The amount of information that can be gathered for contaminated site assessment is often limited by the cost of making measurements. Effective decisions on site management rely heavily on this information. Lower cost measurements or more effective use of the diverse information already available should increase the quality of these decisions, provided that final data quality is not compromised. However, fundamental problems can arise from interpreting the reliability, uncertainty and significance of the raw measurements or other indicators. Such problems are paralleled in Environmental Impact Assessment and Life Cycle Analysis methodologies. Drawing on the work undertaken within these disciplines may help clarify the solution for site assessment. Scoring, ranking and valuation techniques have been used successfully in providing decision support for the design of sampling strategies for contaminated sites through maximizing the use of desk study data and site reconnaissance observations.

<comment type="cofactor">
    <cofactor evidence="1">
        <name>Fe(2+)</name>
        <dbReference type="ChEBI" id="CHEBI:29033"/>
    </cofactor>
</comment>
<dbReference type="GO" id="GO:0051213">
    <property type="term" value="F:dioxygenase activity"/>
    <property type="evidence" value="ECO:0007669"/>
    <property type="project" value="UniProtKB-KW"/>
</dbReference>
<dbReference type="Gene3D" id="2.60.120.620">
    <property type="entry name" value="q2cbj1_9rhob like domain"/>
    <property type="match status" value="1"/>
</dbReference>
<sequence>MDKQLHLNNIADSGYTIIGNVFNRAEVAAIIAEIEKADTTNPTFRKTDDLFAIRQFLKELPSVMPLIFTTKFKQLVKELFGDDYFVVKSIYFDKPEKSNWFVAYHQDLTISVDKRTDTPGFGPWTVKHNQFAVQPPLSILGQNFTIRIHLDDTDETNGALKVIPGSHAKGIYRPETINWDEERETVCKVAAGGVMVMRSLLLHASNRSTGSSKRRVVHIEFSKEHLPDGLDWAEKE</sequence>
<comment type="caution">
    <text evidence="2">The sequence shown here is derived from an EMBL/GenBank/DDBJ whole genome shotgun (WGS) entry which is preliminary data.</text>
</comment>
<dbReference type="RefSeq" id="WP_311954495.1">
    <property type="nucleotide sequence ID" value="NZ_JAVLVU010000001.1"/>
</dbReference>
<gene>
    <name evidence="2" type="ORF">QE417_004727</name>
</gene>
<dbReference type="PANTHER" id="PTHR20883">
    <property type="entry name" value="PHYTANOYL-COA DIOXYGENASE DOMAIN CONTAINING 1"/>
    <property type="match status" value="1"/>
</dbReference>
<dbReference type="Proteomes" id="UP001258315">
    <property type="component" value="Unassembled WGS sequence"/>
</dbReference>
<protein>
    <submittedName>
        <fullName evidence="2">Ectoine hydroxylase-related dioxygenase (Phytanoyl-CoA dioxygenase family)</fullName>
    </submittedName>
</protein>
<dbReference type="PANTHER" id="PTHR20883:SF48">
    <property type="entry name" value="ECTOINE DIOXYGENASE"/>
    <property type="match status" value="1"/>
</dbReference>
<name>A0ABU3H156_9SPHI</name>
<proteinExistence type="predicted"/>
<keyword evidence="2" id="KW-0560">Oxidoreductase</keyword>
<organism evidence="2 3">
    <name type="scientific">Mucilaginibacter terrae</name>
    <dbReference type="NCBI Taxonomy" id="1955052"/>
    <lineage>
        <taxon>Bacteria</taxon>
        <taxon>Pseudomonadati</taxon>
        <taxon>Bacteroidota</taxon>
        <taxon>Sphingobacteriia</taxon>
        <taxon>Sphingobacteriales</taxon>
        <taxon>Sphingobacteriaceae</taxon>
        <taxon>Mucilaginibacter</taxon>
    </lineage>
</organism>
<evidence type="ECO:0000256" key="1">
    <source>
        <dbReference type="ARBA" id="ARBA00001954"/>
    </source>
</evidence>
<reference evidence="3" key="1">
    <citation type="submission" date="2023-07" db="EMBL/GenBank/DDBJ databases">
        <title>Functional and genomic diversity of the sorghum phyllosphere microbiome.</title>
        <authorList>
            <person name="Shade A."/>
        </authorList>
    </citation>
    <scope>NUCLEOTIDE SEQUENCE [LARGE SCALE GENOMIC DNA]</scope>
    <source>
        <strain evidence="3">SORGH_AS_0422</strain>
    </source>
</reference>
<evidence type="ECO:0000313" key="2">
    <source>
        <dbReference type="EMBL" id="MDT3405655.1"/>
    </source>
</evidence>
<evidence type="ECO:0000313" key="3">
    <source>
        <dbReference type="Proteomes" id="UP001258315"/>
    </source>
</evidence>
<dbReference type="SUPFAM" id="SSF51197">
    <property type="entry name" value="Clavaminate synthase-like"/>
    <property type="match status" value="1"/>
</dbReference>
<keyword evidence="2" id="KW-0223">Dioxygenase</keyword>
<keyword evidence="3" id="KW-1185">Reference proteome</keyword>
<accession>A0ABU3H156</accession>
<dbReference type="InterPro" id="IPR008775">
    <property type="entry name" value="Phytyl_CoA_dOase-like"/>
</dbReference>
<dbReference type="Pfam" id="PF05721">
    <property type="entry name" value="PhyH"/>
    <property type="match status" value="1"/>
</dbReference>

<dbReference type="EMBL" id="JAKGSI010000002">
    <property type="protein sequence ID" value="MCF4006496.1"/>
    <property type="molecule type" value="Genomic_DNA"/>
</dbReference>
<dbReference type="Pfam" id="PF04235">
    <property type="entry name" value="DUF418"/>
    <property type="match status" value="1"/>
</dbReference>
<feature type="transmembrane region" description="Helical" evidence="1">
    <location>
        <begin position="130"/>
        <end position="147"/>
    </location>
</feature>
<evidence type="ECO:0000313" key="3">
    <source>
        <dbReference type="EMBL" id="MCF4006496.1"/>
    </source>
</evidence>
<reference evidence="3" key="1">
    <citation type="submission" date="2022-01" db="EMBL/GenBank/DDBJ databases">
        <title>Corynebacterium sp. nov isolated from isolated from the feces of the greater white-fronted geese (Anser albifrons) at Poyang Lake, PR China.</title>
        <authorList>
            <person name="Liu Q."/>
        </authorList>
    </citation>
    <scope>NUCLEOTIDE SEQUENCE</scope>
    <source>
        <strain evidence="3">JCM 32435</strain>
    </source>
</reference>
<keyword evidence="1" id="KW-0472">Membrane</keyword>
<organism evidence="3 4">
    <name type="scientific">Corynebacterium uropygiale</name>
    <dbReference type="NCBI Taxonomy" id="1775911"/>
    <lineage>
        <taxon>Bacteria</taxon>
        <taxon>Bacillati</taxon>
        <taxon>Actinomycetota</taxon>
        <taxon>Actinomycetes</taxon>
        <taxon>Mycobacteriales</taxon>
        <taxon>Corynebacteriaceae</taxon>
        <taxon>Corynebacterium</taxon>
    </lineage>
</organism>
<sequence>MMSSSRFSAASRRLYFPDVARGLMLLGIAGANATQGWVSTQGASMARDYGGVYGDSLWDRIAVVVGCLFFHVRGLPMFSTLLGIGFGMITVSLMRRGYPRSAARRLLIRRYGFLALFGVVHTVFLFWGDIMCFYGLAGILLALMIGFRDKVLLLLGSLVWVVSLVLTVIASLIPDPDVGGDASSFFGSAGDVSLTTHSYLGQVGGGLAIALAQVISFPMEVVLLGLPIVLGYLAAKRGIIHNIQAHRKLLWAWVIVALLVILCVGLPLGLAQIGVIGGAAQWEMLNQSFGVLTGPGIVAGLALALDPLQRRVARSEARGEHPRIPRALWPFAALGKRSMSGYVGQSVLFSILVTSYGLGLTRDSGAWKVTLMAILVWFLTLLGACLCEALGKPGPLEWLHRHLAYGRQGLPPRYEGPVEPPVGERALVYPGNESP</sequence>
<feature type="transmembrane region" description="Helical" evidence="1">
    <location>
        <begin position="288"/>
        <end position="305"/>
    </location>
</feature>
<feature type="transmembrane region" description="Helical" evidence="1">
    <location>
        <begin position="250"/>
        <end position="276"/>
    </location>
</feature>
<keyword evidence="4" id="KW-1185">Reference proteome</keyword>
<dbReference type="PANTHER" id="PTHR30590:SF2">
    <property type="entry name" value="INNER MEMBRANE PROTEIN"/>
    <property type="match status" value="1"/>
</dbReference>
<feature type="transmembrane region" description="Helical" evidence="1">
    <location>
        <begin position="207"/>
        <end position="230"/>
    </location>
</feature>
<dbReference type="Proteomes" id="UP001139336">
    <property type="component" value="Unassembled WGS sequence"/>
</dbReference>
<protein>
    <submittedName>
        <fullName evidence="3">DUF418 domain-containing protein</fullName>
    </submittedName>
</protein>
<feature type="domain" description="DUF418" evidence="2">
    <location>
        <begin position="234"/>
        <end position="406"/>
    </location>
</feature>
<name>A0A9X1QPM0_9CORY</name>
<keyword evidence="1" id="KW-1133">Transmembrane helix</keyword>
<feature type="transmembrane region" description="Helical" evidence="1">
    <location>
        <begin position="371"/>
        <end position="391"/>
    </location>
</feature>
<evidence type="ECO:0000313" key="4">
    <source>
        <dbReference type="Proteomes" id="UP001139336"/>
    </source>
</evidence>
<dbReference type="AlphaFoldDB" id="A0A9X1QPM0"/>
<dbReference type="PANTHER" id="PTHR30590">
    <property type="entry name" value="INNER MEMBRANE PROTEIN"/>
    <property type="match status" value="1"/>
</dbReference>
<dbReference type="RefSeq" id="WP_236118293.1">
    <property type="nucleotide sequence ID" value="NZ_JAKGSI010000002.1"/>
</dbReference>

|Journal||Engineering Geology Special Publication|
|Publication status||Published - 1998|